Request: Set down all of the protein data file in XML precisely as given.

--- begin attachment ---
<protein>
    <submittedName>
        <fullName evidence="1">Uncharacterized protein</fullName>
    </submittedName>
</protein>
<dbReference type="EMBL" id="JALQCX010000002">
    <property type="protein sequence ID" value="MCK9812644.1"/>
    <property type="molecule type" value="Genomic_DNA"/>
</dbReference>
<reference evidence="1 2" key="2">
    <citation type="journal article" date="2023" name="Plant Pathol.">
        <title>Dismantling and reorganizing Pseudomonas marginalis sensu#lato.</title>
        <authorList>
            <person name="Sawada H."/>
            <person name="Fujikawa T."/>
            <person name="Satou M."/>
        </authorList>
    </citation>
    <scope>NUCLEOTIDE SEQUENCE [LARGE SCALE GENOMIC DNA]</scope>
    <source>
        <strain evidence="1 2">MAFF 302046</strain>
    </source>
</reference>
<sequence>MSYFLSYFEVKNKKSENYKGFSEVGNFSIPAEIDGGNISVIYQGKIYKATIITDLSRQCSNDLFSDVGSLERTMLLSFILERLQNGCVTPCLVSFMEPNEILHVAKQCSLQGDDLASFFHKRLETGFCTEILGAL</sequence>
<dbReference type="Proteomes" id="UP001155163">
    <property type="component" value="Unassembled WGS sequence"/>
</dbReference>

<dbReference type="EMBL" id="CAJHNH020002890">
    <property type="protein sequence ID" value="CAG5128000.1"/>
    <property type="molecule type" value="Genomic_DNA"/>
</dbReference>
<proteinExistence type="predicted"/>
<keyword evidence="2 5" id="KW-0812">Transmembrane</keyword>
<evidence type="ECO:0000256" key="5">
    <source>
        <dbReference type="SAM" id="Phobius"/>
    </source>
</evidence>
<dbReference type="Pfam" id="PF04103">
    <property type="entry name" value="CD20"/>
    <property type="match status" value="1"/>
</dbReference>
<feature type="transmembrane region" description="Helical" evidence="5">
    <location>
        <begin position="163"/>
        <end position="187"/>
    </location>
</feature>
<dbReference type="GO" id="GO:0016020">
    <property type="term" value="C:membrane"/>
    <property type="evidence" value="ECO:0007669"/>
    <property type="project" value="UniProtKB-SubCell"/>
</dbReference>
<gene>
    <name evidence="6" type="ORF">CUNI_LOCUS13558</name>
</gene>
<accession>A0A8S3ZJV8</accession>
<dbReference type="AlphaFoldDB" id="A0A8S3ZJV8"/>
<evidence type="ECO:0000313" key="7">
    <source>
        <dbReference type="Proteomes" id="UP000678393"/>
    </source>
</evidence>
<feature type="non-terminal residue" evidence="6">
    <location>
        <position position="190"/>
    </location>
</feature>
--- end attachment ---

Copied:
<protein>
    <submittedName>
        <fullName evidence="1">Uncharacterized protein</fullName>
    </submittedName>
</protein>
<dbReference type="EMBL" id="JALQCX010000002">
    <property type="protein sequence ID" value="MCK9812644.1"/>
    <property type="molecule type" value="Genomic_DNA"/>
</dbReference>
<reference evidence="1 2" key="2">
    <citation type="journal article" date="2023" name="Plant Pathol.">
        <title>Dismantling and reorganizing Pseudomonas marginalis sensu#lato.</title>
        <authorList>
            <person name="Sawada H."/>
            <person name="Fujikawa T."/>
            <person name="Satou M."/>
        </authorList>
    </citation>
    <scope>NUCLEOTIDE SEQUENCE [LARGE SCALE GENOMIC DNA]</scope>
    <source>
        <strain evidence="1 2">MAFF 302046</strain>
    </source>
</reference>
<sequence>MSYFLSYFEVKNKKSENYKGFSEVGNFSIPAEIDGGNISVIYQGKIYKATIITDLSRQCSNDLFSDVGSLERTMLLSFILERLQNGCVTPCLVSFMEPNEILHVAKQCSLQGDDLASFFHKRLETGFCTEILGAL</sequence>
<dbReference type="Proteomes" id="UP001155163">
    <property type="component" value="Unassembled WGS sequence"/>
</dbReference>

<dbReference type="EMBL" id="CAJHNH020002890">
    <property type="protein sequence ID" value="CAG5128000.1"/>
    <property type="molecule type" value="Genomic_DNA"/>
</dbReference>
<proteinExistence type="predicted"/>
<keyword evidence="2 5" id="KW-0812">Transmembrane</keyword>
<evidence type="ECO:0000256" key="5">
    <source>
        <dbReference type="SAM" id="Phobius"/>
    </source>
</evidence>
<dbReference type="Pfam" id="PF04103">
    <property type="entry name" value="CD20"/>
    <property type="match status" value="1"/>
</dbReference>
<feature type="transmembrane region" description="Helical" evidence="5">
    <location>
        <begin position="163"/>
        <end position="187"/>
    </location>
</feature>
<dbReference type="GO" id="GO:0016020">
    <property type="term" value="C:membrane"/>
    <property type="evidence" value="ECO:0007669"/>
    <property type="project" value="UniProtKB-SubCell"/>
</dbReference>
<gene>
    <name evidence="6" type="ORF">CUNI_LOCUS13558</name>
</gene>
<accession>A0A8S3ZJV8</accession>
<dbReference type="AlphaFoldDB" id="A0A8S3ZJV8"/>
<evidence type="ECO:0000313" key="7">
    <source>
        <dbReference type="Proteomes" id="UP000678393"/>
    </source>
</evidence>
<feature type="non-terminal residue" evidence="6">
    <location>
        <position position="190"/>
    </location>
</feature>